James Woodrow received a donated award in the San Diego County Fair’s Gems, Minerals and Jewelry competition for one of his cabochons.
Woodrow’s purple agate, found in Arizona, received the Best Cabochon, Worldwide award from the San Diego Gem and Mineral Society.
“It’s quite an accomplishment,” said Woodrow. “It’s a great honor that I will probably remember for the rest of my life. That’s determined by one of the oldest and best gem and mineral societies in the entire country. I’m very pleased to have the club and the fair recognize my artwork.”
A cabochon is a gemstone which has been polished but not faceted, or cut. Woodrow hand-carved the purple agate he entered this year into shield form.
“That’s a culmination of all the years and effort it took to learn how to do it,” Woodrow said of his award.
Burro Creek is in western Arizona off the Colorado River, and the purple agate was obtained from that site. The extraction area is now closed to the public, and Woodrow believes that the agate which won the 2017 Best Cabochon, Worldwide award was extracted in the 1950s or 1960s.
Woodrow’s craft work also includes sand painting, and the purple agate he entered this year was acquired in a trade for one of Woodrow’s sand paintings.
Woodrow first entered the county fair’s Gems, Minerals and Jewelry competition in 2012 and has won awards in each of the six years he has entered. He also received the Best Cabochon, Worldwide award in 2013 and 2015.
“That’s quite substantial,” Woodrow said. “Everybody that shows there are extraordinary people.”
Woodrow’s 2013 cabochon was a marcasite agate from Nipomo, Calif.
“That actually is a very rare mineral, only occurs in a couple of places in the entire world,” he said.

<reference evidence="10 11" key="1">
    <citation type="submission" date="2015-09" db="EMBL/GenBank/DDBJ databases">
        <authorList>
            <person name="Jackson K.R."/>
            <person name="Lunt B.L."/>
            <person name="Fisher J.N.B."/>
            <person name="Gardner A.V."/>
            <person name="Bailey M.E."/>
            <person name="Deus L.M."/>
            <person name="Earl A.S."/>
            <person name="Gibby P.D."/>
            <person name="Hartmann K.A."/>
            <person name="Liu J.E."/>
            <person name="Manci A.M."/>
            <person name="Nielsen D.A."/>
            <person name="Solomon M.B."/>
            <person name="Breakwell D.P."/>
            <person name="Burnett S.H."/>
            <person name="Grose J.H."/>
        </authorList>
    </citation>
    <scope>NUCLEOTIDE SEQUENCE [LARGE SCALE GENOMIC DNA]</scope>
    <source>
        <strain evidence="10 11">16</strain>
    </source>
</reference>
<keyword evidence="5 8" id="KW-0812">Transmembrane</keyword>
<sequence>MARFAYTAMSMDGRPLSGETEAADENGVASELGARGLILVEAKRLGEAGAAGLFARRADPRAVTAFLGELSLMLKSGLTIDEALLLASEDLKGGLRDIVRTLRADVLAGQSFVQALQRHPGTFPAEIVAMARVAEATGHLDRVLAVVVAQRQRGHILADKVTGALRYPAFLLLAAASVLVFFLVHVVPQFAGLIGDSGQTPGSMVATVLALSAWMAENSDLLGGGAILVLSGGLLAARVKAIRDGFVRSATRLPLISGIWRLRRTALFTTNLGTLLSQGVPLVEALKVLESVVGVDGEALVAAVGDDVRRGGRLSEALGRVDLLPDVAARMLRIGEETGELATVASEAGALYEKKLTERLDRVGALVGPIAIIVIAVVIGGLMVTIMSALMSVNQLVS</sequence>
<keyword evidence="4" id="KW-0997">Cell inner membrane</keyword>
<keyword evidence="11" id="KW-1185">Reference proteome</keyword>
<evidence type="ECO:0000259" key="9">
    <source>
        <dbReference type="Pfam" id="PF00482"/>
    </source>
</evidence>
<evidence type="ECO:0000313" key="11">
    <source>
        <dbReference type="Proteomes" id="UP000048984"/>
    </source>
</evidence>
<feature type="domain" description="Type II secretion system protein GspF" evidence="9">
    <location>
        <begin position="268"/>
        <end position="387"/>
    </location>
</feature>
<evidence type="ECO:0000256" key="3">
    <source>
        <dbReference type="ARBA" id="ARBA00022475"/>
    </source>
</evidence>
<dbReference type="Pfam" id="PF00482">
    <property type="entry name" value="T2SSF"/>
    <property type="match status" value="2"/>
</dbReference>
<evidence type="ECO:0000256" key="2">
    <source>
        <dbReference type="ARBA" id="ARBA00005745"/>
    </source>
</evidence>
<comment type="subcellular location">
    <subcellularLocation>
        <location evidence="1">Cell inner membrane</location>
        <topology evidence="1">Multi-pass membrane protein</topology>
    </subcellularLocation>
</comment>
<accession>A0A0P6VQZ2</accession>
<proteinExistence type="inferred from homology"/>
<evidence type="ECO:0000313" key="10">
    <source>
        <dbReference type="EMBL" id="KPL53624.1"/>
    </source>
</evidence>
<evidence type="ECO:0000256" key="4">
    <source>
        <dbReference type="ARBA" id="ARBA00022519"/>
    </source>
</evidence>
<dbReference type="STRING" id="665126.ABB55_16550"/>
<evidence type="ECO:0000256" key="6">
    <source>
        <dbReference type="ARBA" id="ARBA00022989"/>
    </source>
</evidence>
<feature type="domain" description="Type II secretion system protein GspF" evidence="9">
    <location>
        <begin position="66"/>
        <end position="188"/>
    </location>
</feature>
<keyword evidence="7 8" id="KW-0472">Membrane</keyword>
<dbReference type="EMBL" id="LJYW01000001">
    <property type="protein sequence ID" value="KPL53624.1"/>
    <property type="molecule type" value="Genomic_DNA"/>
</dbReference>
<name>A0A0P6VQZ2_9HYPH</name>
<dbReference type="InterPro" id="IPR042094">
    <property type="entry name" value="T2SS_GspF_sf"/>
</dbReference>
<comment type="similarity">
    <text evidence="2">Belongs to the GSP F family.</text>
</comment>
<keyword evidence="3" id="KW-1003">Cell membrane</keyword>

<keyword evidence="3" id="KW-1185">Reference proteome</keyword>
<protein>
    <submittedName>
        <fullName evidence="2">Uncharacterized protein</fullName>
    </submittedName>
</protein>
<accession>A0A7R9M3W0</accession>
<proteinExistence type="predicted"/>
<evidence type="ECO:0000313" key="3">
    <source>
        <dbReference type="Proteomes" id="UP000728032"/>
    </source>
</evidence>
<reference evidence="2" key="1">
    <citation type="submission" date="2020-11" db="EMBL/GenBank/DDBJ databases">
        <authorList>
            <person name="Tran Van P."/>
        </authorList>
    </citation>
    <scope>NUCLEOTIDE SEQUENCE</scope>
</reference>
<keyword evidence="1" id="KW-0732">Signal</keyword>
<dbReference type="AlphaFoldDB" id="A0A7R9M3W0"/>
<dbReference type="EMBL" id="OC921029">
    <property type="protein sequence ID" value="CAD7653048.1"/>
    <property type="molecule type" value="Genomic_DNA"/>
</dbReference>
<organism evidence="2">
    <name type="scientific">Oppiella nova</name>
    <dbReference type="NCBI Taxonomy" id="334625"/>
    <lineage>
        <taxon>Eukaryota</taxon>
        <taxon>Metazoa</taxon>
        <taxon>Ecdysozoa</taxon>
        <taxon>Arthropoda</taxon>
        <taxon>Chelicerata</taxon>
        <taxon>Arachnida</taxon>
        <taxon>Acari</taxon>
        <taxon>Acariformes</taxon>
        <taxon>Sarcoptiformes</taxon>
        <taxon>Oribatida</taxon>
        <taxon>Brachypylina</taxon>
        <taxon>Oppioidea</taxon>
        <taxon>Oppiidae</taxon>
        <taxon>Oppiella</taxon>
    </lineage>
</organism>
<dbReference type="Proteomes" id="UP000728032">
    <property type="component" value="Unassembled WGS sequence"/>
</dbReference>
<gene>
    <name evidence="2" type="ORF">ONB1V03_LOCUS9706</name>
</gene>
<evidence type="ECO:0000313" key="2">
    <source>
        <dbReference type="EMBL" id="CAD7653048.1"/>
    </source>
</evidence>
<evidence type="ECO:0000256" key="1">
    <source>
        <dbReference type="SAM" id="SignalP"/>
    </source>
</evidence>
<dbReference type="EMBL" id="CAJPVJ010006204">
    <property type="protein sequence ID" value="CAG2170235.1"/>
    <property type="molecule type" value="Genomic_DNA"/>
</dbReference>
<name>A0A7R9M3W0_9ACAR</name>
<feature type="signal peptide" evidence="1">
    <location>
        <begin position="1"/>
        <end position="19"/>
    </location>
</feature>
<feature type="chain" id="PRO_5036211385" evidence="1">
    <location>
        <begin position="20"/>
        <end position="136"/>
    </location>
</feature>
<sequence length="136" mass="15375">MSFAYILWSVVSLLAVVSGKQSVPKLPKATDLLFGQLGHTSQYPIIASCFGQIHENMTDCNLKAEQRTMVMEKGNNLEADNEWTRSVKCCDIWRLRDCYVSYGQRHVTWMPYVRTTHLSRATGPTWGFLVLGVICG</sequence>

The marcasite agate was self-collected.
“I came through after some heavy storms,” Woodrow said.
Woodrow hand-carved the marcasite agate into the shape of a heart.
“It’s all done free-form by hand,” Woodrow said of his hand-carved stones.
A purple agate provided Woodrow with the 2015 Best Cabochon, Worldwide award.
“Purple is one of the rarest colors in agate,” he said.
Woodrow faceted that agate. He noted that as much of 75 percent of the stone could be removed during faceting.
“When you’re cabbing, you don’t lose that much of a stone,” he said.
In his 2012 fair debut, he entered a 96-carat faceted quartz gemstone in the amateur beginner’s class and won first place in that class while also winning the Best Single Item in Gem Faceting donated award.
“I beat the advanced; I beat professionals,” he said.
Woodrow trained at the Gemological Institute of America (GIA), and GIA gave him the quartz to cut. Woodrow noted that the quartz had three times more facets than a commercial diamond. The entry included a piece of the rough stone as well as the finished cabochon.
Woodrow, who moved from Sage to Bonsall in 2009, was raised in Laverne and Clairemont, California.
“When I was a kid, I had a love for collecting minerals,” he said.
He moved to Oregon in 1970 for college because Oregon State University had a craft shop.
“There were gems and minerals everywhere up there,” Woodrow said.
Woodrow taught himself lapidary work while in Oregon and began his collection activities.
“I’ve been in lapidary for 40 years,” he said.
Woodrow has also been involved in sand painting for approximately 40 years. While at Oregon State University, he began selling sand paintings at local stores and galleries and began cutting gems.
Woodrow’s work includes designing and polishing as well as shaping.
“I wanted to do it all,” he said.
Although Woodrow was an aeronautical engineering major in college, he also has Gemological Institute of America certification for faceting color stones. He also studied at the Hazeltine School of Fine Jewelry in Pasadena.
Woodrow has also served as a gem cutting instructor at the Fallbrook Gem and Mineral Society museum, and he has worked at the Jurupa Mountains Discovery Center in Riverside.
“You meet some amazing people in this field,” he said.
Woodrow notes that exhibiting at the county fair allows him to share his collections and work with the public.
“This is something I love to do,” he said. “I’ve been graced.”